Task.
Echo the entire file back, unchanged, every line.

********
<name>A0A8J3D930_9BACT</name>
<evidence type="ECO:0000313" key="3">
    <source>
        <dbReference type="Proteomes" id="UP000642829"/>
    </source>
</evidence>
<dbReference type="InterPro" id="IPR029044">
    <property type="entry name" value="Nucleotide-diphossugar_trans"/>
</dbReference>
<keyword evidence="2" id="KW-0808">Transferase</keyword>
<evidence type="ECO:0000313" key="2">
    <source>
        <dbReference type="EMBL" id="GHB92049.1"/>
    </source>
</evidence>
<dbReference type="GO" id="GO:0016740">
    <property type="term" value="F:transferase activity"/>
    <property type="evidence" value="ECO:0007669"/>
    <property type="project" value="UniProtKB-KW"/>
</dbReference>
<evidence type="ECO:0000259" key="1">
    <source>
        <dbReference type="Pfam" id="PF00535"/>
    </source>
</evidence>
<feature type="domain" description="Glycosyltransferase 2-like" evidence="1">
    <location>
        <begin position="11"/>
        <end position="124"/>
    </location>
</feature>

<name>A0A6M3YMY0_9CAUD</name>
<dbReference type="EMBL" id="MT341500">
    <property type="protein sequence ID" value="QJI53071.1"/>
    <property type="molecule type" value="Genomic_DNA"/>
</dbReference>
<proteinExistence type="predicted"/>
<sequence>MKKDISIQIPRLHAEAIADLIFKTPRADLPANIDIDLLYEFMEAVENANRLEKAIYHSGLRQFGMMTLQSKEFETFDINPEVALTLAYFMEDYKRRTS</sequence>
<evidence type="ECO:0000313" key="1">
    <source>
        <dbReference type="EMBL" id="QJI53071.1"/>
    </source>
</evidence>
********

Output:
<name>A0A8J3D930_9BACT</name>
<evidence type="ECO:0000313" key="3">
    <source>
        <dbReference type="Proteomes" id="UP000642829"/>
    </source>
</evidence>
<dbReference type="InterPro" id="IPR029044">
    <property type="entry name" value="Nucleotide-diphossugar_trans"/>
</dbReference>
<keyword evidence="2" id="KW-0808">Transferase</keyword>
<evidence type="ECO:0000313" key="2">
    <source>
        <dbReference type="EMBL" id="GHB92049.1"/>
    </source>
</evidence>
<dbReference type="GO" id="GO:0016740">
    <property type="term" value="F:transferase activity"/>
    <property type="evidence" value="ECO:0007669"/>
    <property type="project" value="UniProtKB-KW"/>
</dbReference>
<evidence type="ECO:0000259" key="1">
    <source>
        <dbReference type="Pfam" id="PF00535"/>
    </source>
</evidence>
<feature type="domain" description="Glycosyltransferase 2-like" evidence="1">
    <location>
        <begin position="11"/>
        <end position="124"/>
    </location>
</feature>

<name>A0A6M3YMY0_9CAUD</name>
<dbReference type="EMBL" id="MT341500">
    <property type="protein sequence ID" value="QJI53071.1"/>
    <property type="molecule type" value="Genomic_DNA"/>
</dbReference>
<proteinExistence type="predicted"/>
<sequence>MKKDISIQIPRLHAEAIADLIFKTPRADLPANIDIDLLYEFMEAVENANRLEKAIYHSGLRQFGMMTLQSKEFETFDINPEVALTLAYFMEDYKRRTS</sequence>
<evidence type="ECO:0000313" key="1">
    <source>
        <dbReference type="EMBL" id="QJI53071.1"/>
    </source>
</evidence>